2023 will undoubtedly be remembered as a near perfect year. There was little spring frost, text-book flowering weather in June and, after a generally wet and often dull summer (July and August), some very warm spells in September and October brought ripening on and most vineyards picked very large crops in good condition. Whilst crops were large, ripeness levels were lower than average, fine for sparkling wines, but not so good for still wines, although acids were lower than average, fine for still wines, but not so good for sparkling! The British climate always has a surprise to spring on vineyard owners.

Weather conditions for the year

The year started mildly with almost no frost and snow anywhere in Great Britain, and from the last week of January to the first week of March there was little in the way of rain in the southeast of the country. March started with some very cold days and nights and as the month proceeded, it became wetter and wetter with some parts of the country having much more than their usual rainfall. Cambridgeshire, usually a dry county, recorded 99mm of rain for the month, three times its average. England as a whole had twice the LTA (1991-2020 Long Term Average) rainfall for March, making it one of the wettest ever recorded. As April finished and May started, the wet weather continued, making planting new vines problematic and some new vineyards did not get planted until mid-June.

As May turned into June, the weather picked up and between 30 May and 30 June, temperatures of up to 32°C were recorded in some regions. The five days between 10 and 14 June all reached 30°C or higher, with 32.2°C being recorded on the 12 June. June 2023, with an average temperature of 15.8°C (2.5°C above the LTA), was the warmest June since records began to be collected in 1884 and almost a full 1°C warmer than 1940, the previous June record holder. This warm weather enabled flowering to get going on good sites and many varieties flowered between the 13 and 20 June, right in the middle of the hot spell. In general flowering went very well, with the warm weather in the middle of June allowing the rachis  of the bunches to elongate and expand, something which goes some way to explain the above average bunch weights and heavy crops in many vineyards. This was the same as we saw in 2018, a record-breaking year, and 2023 looked like being another record-breaker. On later sites, there was some coulure and millerandage, which had the opposite effect and reduced yields.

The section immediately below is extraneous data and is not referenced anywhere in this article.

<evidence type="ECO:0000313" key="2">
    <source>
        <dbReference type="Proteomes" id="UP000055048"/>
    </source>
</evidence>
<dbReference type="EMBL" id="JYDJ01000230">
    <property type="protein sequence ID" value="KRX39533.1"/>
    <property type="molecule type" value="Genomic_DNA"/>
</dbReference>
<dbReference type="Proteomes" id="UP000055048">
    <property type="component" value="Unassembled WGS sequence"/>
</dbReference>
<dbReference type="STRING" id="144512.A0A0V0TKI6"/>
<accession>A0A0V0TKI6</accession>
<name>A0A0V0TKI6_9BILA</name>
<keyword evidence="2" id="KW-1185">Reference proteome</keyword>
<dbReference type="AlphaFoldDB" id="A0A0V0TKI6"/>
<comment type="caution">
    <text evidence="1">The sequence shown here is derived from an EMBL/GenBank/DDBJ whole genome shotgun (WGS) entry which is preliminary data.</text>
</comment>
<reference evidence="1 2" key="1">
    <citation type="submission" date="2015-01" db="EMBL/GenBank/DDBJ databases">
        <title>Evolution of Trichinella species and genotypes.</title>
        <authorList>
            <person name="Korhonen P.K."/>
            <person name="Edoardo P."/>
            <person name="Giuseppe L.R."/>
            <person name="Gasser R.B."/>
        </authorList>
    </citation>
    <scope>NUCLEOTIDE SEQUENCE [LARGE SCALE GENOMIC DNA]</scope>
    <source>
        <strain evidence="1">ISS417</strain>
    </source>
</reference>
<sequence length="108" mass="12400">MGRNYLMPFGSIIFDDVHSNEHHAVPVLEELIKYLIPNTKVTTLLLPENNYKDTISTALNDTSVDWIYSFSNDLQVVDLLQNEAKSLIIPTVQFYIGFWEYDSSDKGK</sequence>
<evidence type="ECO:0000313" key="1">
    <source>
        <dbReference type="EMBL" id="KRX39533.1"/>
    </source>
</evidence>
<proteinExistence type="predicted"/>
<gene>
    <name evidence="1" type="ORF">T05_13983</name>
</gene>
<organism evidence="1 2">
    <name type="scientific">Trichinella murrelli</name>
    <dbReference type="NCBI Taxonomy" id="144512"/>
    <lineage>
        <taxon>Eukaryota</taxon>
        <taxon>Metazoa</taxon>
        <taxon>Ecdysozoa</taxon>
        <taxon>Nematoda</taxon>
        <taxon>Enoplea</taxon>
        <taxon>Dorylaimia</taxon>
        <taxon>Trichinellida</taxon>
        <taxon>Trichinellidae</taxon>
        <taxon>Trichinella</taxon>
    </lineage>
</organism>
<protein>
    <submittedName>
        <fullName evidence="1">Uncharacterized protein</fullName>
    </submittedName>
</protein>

The summer continued in stop-start mode, and whilst the southern half of Europe fried and in some places caught fire, July in Britain was generally cool with plenty of rain in some parts. August wasn’t much better and whilst a bit drier than July, was just as cool and nowhere in the country did the temperature rise above 30°C. As August turned into September the weather brightened up and despite some rain at the end of August, the beginning of September saw much higher temperatures, culminating with the highest temperature of the year on 10 September at Brogdale, near Faversham in Kent where 33.5°C was recorded. In the seven days between 4 and 10 September, somewhere in GB achieved a temperature of 30°C or higher, something that has only been seen in four previous Septembers. This mini-heatwave, which lasted until around the middle of the month, brought the grapes on and by the 16 September, all regions reported picking, albeit on early varieties and those with lighter crops. Storm Agnes swept in at the end of the month and brought quite a bit of wet and windy weather, although by the time it had reached the south and east of the country, its strength had diminished. September turned out to be one of the very warmest months since records began in 1884 (matched only by 2006) with an average temperature of 15.2°C, a full 2.2°C (or 17%) above the 1991-2020 LTA.

Picking of the major varieties in the larger regions (and where the crops were heaviest) didn’t really get going until the beginning of October and continued for the first three weeks of the month. Some growers waited for sugar levels to rise as they were quite low when sampling started two to three weeks before the anticipated harvest dates and they hoped that by hanging on, these levels would rise. In fact they probably did rise but were in turn diluted by the rain which started around 13 October and then didn’t really stop until well after harvesting finished. The first ten days of October were glorious with 26.1°C being recorded on 11 October at East Malling, Kent, a full 8°C above normal. However, October as a whole was one of the wettest on record with England receiving 140% of normal average rainfall, the seventh wettest October on record. The majority of grapes were picked by the end of the second week of October in the West region and the third week of October in the South East. For later varieties and later sites, picking continued throughout October and into November with the latest harvest date recorded by the survey as being 26 November.